It is important to feed the hungry. On the other hand, it is prudent to acknowledge the growing belief among the general population that cruelty to animals is unacceptable. Thus, it is imperative to strike a balance between the need to feed billions of people all over the world, and the need to treat animals with dignity and respect.

Objections and Counter-Arguments

The proposition of animal rights activists to end commercial farming and to stop all types of scientific experiments involving animals is impractical and implausible. People are dying from hunger and many are ravaged by diseases that have no cure. It is of great importance to develop a sustainable farming system that ensures the supply of meat products to feed billions of hungry people all over the planet. It is impossible to feed 7 billon people with animals grown using free range farm techniques.

Animal rights activists will make their counter-argument by presenting facts and figures, to demonstrate the feasibility of free-range farming (Melson 188). This is the type of farming wherein animals are given the space to roam free and enjoy their existence. They will also reveal facts and figures to illustrate the needless experiments conducted on animals by the cosmetics industry (Melson 188).

Response to Objections and Counter-Arguments

Animal rights activists will offer a complex solution to end commercial farming, and that is to reduce the intake of protein-based food. This method will ensure the drastic reduction in the demand for meat products. However, this is not a feasible argument, because the bottom line argument forces people to switch to a vegetarian diet. In other words, there is no practical solution yet for the growing demand for protein-based diet. There is no end in sight for the increasing demand for seafood and meat products.

Animal rights activists find it extremely difficult to provide an alternative solution to the use of animals in validating scientific studies. In this regard, opponents of animal rights activism makes the counter-argument that without the use of animals in science experiments, the pharmaceutical companies will never be able to produce effective drugs to counter diseases and health problems worldwide.


It is important to end all forms of cruelty. It can be argued that animals exist to serve, and human beings must appreciate the type of service they provide. Human beings must learn to appreciate the type of service animals provide, because they provide this service to the point of death. Thus, it is not unethical or immoral to slaughter animals for food consumption. The best thing to do is to develop efficient and effective mechanisms applicable to slaughterhouses in order to reduce the pain and suffering of animals brought to slaughter.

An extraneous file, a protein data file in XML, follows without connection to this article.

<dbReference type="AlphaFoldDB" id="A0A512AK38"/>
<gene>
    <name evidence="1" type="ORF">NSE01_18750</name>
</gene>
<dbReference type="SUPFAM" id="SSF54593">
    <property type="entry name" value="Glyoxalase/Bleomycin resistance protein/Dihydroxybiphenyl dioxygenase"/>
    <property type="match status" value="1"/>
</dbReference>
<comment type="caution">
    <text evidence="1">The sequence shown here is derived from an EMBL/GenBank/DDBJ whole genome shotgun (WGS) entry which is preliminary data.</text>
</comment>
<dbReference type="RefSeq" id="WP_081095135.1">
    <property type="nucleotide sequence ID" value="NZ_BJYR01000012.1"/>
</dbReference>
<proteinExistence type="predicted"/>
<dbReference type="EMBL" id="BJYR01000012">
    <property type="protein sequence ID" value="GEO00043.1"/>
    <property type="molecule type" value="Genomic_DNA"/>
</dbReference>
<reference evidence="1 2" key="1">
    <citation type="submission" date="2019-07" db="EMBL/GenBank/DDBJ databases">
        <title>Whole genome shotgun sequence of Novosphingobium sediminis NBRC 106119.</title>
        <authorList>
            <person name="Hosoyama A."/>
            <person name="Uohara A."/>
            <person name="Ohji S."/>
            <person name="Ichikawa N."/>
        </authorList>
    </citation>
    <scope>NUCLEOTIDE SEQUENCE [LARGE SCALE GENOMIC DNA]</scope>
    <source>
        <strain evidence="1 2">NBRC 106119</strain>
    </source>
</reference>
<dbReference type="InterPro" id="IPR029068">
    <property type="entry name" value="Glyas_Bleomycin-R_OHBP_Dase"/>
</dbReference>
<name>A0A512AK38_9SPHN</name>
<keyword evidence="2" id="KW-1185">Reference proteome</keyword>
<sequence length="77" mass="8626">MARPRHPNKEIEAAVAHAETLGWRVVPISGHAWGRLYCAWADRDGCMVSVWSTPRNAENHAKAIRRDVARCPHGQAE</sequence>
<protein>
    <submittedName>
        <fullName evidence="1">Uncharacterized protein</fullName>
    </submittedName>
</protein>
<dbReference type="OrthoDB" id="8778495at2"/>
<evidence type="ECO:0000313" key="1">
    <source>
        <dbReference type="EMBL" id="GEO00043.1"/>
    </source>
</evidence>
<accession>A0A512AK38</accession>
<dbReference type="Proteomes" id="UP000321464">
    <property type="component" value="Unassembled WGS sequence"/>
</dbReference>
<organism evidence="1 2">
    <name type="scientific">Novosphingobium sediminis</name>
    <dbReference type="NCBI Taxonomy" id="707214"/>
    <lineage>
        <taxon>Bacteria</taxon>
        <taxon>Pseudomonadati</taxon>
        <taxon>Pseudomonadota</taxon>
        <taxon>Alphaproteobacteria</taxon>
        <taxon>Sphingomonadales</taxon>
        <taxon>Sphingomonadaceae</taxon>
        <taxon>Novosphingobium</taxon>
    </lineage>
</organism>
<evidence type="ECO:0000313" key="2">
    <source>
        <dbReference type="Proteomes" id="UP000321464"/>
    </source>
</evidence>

It is also important to improve the techniques employed in commercial farms in order to reduce the suffering and pain the animals experience while they are growing. One way to solve the problem of cruelty in commercial farming is to use economic forces to compel farmers to change their ways. One strategy is to pay a premium for products that were grown organically or in free-range farm types. It is also prudent to pay higher prices for meat products produced in conditions that will get the approval of animal rights activists.

Even proponents of animal welfare will agree that there is no practical solution available to replace the highly successful model of commercial farms to produce high volumes of meat products. Thus, the best compromise is to improve the techniques employed in commercial farming. Government legislation could also force commercial farmers to think less about the profit, and use part of the revenue to improve the physical conditions of the farms.

For example, they can grow a great number of livestock or poultry in a small space; however, they are compelled to construct air-conditioned farms for this purpose. With regards to the use of animals in science experiments, one way to solve the problem is to limit experiments to drug-related experiments, and to ban experiments related to the cosmetic industry.

Works Cited

Bekoff, Marc and Carron Meaney. Encyclopedia of Animal Rights and Animal Welfare. New York: Routledge, 2013. Print.

Francione, Gary and Robert Garner. The Animal Rights Debate. New York: Columbia University Press, 2010. Print.

Linzey, Andrew. The Link between Animal Abuse and Human Violence. OR: Sussex Academic Press, 2009. Print.

Melson, Gail. Why the Wild Things Are. MA: Harvard University Press, 2005. Print.